Buddhist Art Leads Gianguan Auctions December 7th Sale

  • NEW YORK, New York
  • /
  • November 17, 2014

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13/14th C. Tibetan gilt bronze frieze. (Lo 260)

On December 7th, Gianguan Auctions New York with present a sale that will resonate with collectors of Buddhist art, as well as collectors of fine Chinese painitngs and decorative works of art. It follows closely on the heels of Gianguan Auctions' inaugural Singapore sale last month that contained more than twenty items of Buddhist art, along with secular properties and paintings.

Among the highlights of the Buddhist art collection are two gleaming Tibetan gilt bronze friezes created in the 13th -14th century to honor the god Avalokiteshvara. Both are new to the market. That they survived the destruction of tumultuous time is nothing short of amazing. 

Lot 260, featured on the catalog cover, depicts Avalokiteshvara in dhyanasana seated in on a tiered base of mountains and waves. Lot 261 portrays Avalokiteshvara seated in dharmachakra mudra bearing a vase. Both are intricately and heavily cast. The figures and symbolic foliage in their environments are superbly molded. Coral and turquoise embellishments on each enrich their appeal. Both retain their original rings. Each frieze measures about 22 inches high by 17 inches wide. Each has a pre-sale estimate of $30,000-$50,000. 

These are supported by a collection of carvings of Buddhist deities led by a Northern Wei jade portrayal of Sakyamuni Maitreya in abaya mudra, right hand in varda mudra, with robes falling loosely. At 17 inches tall, Lot 185 is valued at $30,000 - $50,000.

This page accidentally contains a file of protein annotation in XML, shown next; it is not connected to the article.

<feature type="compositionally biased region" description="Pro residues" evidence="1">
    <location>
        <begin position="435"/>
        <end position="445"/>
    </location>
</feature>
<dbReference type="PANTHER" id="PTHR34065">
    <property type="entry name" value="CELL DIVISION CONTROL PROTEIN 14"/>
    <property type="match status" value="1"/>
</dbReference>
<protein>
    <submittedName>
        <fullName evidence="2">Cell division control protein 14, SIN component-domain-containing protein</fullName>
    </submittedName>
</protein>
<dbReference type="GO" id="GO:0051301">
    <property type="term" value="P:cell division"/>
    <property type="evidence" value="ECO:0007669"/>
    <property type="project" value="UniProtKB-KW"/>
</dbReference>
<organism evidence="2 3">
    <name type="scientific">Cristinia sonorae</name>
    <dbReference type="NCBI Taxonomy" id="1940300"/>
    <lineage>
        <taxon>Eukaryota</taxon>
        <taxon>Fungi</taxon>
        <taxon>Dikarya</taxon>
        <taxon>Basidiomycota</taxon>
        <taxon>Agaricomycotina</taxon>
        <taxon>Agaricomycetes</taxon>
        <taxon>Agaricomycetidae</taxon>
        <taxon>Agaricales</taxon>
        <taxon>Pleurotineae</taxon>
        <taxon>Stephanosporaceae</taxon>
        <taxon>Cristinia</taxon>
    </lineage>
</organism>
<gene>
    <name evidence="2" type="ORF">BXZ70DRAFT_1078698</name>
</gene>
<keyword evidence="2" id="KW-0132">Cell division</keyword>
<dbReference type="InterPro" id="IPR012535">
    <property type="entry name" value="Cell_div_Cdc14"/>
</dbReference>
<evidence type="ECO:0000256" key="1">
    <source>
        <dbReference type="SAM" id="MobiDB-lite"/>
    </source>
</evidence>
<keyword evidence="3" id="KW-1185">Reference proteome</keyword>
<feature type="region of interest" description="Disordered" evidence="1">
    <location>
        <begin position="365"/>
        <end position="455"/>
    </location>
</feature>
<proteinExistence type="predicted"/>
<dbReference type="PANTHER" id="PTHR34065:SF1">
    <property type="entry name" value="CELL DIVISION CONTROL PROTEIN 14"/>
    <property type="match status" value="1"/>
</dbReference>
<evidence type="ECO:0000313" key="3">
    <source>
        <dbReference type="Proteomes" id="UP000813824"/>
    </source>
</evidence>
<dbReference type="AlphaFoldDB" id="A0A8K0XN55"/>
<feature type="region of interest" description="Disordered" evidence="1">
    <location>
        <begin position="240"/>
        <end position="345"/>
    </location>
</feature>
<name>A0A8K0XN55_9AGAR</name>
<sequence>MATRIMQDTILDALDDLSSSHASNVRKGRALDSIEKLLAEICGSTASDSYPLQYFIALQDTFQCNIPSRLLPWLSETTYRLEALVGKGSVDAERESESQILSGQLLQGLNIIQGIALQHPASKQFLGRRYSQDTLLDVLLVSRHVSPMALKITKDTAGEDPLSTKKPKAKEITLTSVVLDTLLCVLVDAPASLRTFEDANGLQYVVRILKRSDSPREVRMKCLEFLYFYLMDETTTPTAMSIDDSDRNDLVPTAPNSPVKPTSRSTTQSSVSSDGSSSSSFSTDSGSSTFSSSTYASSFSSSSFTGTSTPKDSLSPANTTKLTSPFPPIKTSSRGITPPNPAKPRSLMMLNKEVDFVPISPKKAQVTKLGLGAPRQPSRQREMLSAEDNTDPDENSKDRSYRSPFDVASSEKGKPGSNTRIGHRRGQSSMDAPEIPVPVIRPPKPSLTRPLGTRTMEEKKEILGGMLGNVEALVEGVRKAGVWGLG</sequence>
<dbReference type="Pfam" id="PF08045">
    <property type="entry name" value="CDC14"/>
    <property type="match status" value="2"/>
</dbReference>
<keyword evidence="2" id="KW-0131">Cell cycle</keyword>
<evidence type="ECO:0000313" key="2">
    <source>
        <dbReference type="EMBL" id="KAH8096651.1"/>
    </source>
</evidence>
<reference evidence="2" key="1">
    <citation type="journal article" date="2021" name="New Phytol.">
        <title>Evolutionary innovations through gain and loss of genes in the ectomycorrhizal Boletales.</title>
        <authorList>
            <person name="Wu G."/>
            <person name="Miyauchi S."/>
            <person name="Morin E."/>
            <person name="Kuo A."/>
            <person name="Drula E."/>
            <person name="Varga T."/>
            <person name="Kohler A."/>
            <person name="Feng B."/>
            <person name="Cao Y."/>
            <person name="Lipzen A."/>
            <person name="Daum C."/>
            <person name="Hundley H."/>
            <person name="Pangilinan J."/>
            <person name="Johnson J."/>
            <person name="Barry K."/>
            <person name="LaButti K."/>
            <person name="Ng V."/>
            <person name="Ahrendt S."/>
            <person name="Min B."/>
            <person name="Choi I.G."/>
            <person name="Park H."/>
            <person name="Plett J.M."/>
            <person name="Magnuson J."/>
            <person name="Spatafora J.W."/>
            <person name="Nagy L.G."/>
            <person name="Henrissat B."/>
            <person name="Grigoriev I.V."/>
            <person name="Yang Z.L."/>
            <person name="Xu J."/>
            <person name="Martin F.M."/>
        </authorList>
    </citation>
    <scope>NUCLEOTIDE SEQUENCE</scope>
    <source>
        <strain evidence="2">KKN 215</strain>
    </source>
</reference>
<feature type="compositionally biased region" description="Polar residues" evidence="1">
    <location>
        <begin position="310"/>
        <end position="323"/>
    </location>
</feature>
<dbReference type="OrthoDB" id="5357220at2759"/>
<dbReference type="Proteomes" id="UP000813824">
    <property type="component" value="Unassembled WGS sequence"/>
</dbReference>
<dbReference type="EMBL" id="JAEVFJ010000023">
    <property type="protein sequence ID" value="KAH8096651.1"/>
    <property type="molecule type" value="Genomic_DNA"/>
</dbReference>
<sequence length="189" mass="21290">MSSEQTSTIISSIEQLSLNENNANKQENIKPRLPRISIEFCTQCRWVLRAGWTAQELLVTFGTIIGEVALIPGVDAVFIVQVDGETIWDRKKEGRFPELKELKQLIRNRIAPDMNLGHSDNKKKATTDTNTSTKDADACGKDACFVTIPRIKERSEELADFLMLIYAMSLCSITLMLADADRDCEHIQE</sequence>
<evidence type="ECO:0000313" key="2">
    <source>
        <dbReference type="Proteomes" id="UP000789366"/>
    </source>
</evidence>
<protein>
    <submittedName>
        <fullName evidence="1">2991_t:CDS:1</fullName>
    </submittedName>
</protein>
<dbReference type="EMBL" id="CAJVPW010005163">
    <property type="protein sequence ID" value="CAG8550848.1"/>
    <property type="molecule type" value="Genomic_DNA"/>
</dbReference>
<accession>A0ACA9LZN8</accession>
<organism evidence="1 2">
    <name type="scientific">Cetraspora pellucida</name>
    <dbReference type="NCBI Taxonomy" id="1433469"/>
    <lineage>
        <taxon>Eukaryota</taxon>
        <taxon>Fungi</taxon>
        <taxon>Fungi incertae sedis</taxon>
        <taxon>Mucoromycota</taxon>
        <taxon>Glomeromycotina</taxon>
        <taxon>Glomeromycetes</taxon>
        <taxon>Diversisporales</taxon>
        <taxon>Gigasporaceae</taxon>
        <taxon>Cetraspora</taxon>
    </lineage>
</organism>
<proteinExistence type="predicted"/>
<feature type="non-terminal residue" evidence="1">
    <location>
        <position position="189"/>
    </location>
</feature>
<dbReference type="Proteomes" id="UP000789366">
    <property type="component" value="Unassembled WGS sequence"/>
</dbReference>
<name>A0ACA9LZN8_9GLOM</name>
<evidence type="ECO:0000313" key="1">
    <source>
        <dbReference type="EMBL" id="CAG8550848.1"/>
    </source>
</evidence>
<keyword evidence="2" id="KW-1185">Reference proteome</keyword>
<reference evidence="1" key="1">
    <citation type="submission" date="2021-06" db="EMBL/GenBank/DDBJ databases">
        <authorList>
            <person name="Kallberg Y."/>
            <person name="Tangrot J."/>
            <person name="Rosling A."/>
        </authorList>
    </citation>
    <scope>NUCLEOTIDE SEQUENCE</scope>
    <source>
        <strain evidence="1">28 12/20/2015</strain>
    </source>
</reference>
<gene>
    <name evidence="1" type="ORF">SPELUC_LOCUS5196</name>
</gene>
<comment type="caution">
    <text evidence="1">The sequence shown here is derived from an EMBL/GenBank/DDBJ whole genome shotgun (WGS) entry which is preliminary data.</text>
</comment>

13/14 C. Tibetan gilt bronze frieze. (261)

Other personal reflections of thought and faith include Lot 147, a rare Shoushan stone seal carved as an elephant standing foursquare with two Buddhist arhats perched atop holding a covered box. It is an excellent value at $4,000 - $8,000. Grouped at Lots 161 - 165, Shoushan stone statuettes represent Jambhala, a Lohan taming a lion, the Guanyin, and a Taoist sage. They carry estimates of $4,000 - $6,000. 

Yet another expression of Buddhism is Lot 17, an ink-and-color on paper scroll painting by Gu Jianlong. Entitled “Venerable Buddha,” it depicts the Buddha and a traveler, each with a halo, caught in a swirl of color. As the journeyer restrains a tiger, a cherubic figure looks on. The Qing Dynasty painting bears two artist seals and is valued at $15,000 - $20,000.

A white jadeite stone of exceptionally even tone is the perfect medium for visualizing the Guanyin reading a sutra tablet while by an accolade rests at her feet. Guanyin is clad in long flowing robes with a topknot and halo. The higihly articulalted flame halo and open sutra tablet make this a distinctive object. Lot  193 weighs 450 grams. It should fetch $6,000 - $8,000.

Completing the collection of devotional items is an unusual aloeswood sculpture of the Liuhai parade of toad bringing forth coin. Pungent and treasured, aloeswood is rarely found in pieces large enough to carve. Lot 160, 2 1/2 inches tall, is valued at $3,000 - $4,000.   

Sakyamuni Maitreya Jade Carving. 17" tall. (Lot 185)

For details on these highlights and all the properties in the Ginguan Auctions December 7th auction, please visit the online catalog at www.gianguanauctions.com.  Buyers may bid in person, through the Gianguan Auctions website, or a LiveAuctioneers.com or invaluable.com. For more information, call the gallery at 212-867-7288.


Mary Ann Lum
Gianguan Auctions

Gianguan Auctions
295 Madison Avenue
New York, New York

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